Grinnell students lead busy lives, and discussion panels and lectures are some of the more common ways to reach students and keep them up-to-date about current political issues. Sometimes, though, particular events require a different sort of political engagement. Earlier this year, I had the privilege of being involved in Grinnell's own Million Hoodie March for Trayvon Martin. The march was part of a national awareness campaign that protested the shooting of an unarmed 17-year old teen named Trayvon Martin and called into question Florida's "Stand Your Ground" laws. It was a political act in a sense that it made people re-evaluate and criticize the "Stand Your Ground" laws and similar variations, which ultimately affected crime rates and court decisions.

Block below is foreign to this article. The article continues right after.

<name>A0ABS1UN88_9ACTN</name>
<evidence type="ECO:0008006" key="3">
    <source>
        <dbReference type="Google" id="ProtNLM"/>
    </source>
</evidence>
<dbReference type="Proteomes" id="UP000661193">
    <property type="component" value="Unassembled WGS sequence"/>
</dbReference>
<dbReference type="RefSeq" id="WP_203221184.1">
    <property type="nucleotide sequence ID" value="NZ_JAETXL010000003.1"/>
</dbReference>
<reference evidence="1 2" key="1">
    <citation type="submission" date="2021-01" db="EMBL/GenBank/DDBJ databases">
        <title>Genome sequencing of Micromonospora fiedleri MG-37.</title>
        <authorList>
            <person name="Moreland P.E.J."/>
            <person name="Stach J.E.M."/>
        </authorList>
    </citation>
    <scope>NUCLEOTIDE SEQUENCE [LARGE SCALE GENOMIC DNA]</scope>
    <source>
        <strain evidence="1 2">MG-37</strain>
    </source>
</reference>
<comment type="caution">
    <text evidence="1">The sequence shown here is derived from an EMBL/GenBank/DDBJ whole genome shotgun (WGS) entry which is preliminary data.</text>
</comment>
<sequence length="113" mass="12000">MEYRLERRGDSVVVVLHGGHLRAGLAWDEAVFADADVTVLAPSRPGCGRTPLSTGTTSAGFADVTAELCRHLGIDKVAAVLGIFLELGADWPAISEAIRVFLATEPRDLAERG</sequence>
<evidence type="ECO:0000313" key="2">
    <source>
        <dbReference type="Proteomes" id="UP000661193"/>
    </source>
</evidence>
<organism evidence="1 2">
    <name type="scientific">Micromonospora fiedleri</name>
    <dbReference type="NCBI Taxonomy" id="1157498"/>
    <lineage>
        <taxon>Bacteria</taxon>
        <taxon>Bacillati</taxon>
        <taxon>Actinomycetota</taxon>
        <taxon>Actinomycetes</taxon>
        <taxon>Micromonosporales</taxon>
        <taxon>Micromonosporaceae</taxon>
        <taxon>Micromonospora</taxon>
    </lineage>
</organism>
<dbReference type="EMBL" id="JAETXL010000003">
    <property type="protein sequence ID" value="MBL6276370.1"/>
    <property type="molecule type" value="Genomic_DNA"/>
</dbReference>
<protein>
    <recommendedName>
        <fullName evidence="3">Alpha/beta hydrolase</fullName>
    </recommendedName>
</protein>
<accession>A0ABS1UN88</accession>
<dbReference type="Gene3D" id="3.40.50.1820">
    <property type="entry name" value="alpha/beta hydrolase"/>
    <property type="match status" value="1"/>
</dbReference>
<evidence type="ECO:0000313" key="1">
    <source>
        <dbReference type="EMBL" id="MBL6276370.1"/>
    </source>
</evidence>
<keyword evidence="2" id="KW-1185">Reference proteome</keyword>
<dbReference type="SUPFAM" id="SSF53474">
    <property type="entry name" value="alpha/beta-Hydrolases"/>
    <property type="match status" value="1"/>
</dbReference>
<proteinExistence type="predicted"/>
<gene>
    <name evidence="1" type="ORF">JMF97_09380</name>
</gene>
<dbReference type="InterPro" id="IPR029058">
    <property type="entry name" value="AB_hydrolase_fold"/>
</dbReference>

I believe the march dedicated to Trayvon Martin was one of the more notable student-run political events on campus, because it allowed students to easily participate and understand the current national issues through a different and nontraditional format compared to the usual discussion panels and lectures. It was also significant because multiple organizations decided to unite and collaborate with one another to organize the event, despite differences in each individual's political affiliations.